I decided to try to write something about a foundational piece of Scripture and attempt to incorporate all these ideas. It has Lectio Divina, some Scripture exegesis (the fancy word for exploration, analysis, and interpretation of Scripture), activities to help memorize the passage, space for reflection and follow-up discussion questions. The passage I chose was the Christ Hymn from Philippians 2:5-11.
While I don’t know if I’ll ever have this manuscript in a publishable state, I have been thinking about it lately and am dusting it off a little bit. Today is Good Friday, the day of days. Jesus, true God and true Man, offers Himself as the perfect and ultimate sacrifice so that we, His beloved creation, could once again be one with God. This passage beautifully sums up the mystery of Christ. I thought I’d offer my thoughts and research on the first verse, Philippians 2:8 here with you all (* indicate the citations listed at the bottom). I’d love to hear what you think, if you find it insightful or would be interested in hearing more.
We are living in a unique time in history. I hope that during this Great Lent (as some have been calling it) you have learned more about yourself and your relationship with God. As we look forward to Sunday, let’s remember that no matter what chaos rains down around us, we are an Easter people. Darkness and death, though deep and dark indeed, cannot shut out the light of Christ.
and he humbled himself,
becoming obedient to death, even death on a crossPhilippians 2:8
We will start, with a brief study of words. Paul opens this verse by focusing us on the word, “humbled” which he interestingly uses as a verb. This is the same Greek word, tapeinoó, Paul uses in the verses prior to the hymn (Phil 2:3-4). Here is the key which unlocks the first 4 verses of this hymn. Briefly, let’s recall what it means for Paul to be humble:
- Do nothing out of selfishness or a desire to further your own status
- Regard others as more important than yourself
- Do not look out for your own interests first
- Put the needs of others before your own
Paul explained to the Philippi community what humility is in theory, but here he illustrates in no uncertain terms exactly what humility is in flesh and blood. Humility is Jesus, who did not regard equality with God a thing to be grasped, even though He was well within His right to demand it (1). Jesus emptied Himself (2), taking the form of a servant, the lowliest of the low (3). He became obedient (4) even to the point of death. Here we have on full display what it means to be humble. It is to be like Christ.*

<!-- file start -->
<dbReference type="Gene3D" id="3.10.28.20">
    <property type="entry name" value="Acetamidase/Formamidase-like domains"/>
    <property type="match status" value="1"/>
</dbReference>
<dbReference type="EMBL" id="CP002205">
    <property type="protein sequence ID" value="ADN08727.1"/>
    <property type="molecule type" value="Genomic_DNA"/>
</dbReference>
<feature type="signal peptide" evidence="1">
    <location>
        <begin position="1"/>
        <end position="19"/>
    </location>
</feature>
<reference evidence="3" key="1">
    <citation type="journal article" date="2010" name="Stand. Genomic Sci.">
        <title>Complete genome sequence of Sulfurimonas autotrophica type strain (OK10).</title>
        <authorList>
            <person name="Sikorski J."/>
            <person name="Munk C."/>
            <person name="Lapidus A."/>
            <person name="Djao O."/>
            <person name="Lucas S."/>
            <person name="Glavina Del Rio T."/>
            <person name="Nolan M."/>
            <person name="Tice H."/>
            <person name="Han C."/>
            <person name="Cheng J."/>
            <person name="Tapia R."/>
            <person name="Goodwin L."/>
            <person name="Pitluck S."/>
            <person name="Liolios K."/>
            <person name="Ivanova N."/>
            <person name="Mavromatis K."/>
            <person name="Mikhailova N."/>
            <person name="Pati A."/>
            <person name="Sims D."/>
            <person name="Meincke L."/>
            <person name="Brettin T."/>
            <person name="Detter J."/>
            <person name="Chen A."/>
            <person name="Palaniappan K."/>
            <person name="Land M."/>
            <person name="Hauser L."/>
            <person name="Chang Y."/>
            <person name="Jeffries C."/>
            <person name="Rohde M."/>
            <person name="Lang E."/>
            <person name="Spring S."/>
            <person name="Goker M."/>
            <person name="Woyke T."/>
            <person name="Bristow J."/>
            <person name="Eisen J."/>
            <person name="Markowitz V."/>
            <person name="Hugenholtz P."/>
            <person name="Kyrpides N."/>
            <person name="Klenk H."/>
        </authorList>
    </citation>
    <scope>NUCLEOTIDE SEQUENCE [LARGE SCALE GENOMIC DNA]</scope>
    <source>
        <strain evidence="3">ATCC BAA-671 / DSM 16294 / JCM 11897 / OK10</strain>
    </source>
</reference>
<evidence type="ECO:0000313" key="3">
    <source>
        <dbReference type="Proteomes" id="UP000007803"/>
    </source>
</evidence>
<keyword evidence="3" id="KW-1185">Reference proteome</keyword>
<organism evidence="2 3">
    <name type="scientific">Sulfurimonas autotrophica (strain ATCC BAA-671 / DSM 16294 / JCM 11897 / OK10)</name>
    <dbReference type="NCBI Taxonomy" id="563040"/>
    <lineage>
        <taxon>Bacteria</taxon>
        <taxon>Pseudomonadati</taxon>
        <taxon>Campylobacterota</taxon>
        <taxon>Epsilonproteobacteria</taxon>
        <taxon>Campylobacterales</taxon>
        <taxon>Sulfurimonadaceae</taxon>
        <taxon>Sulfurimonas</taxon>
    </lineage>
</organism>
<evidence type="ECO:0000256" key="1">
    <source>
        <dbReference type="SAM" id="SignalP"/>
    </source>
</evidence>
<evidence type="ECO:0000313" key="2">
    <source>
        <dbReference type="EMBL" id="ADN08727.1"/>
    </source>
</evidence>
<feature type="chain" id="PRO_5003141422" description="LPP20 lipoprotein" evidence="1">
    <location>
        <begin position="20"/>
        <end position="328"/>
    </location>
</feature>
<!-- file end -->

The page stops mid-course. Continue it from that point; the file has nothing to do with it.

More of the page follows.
Pope Benedict XVI compares Jesus to Adam when he states,
Through the Cross of Christ man is redeemed and Adam’s experience is reversed. Adam, created in the image and likeness of God, claimed to be like God through his own effort, to put himself in God’s place and in this way lost the original dignity that had been given to him. Jesus, instead, was “in the form of God” but humbled himself, immersed himself in the human condition, in total faithfulness to the Father, in order to redeem the Adam who is in us and restore to man the dignity he had lost. The [Church] Fathers emphasize that he made himself obedient, restoring to human nature, through his own humanity and obedience, what had been lost through Adam’s disobedience.Pope Benedict XVI. General Audience: Wednesday 27. https://w2.vatican.va/content/benedict-xvi/en/audiences/2012/documents/hf_ben-xvi_aud_20120627.html
Origin, one of the Church Fathers, reflects on this verse in one of his Commentary on the Gospel of John: Pt 379. He states that Jesus’ obedience, even to death, was part of God’s gathering the whole world and all its inherent brokenness due to sin back under His authority.** Paul is expressing the mysterious reality that God descended into His creation. This hymn can be broken into two distinct sections: the descent (Phil 2:6-8) and the ascent(Phil 2:7-11). Here we reach the depths of the descent. St. Augustine pondered these crucial words in this way: “He ’emptied Himself,’ He ‘humbled himself.’ Though He was God, He appeared as man. He was despised as He walked on earth, He who made the heaven. He was despised as though a mere man, as though of no power. Yea, not despised only, but slain moreover.”***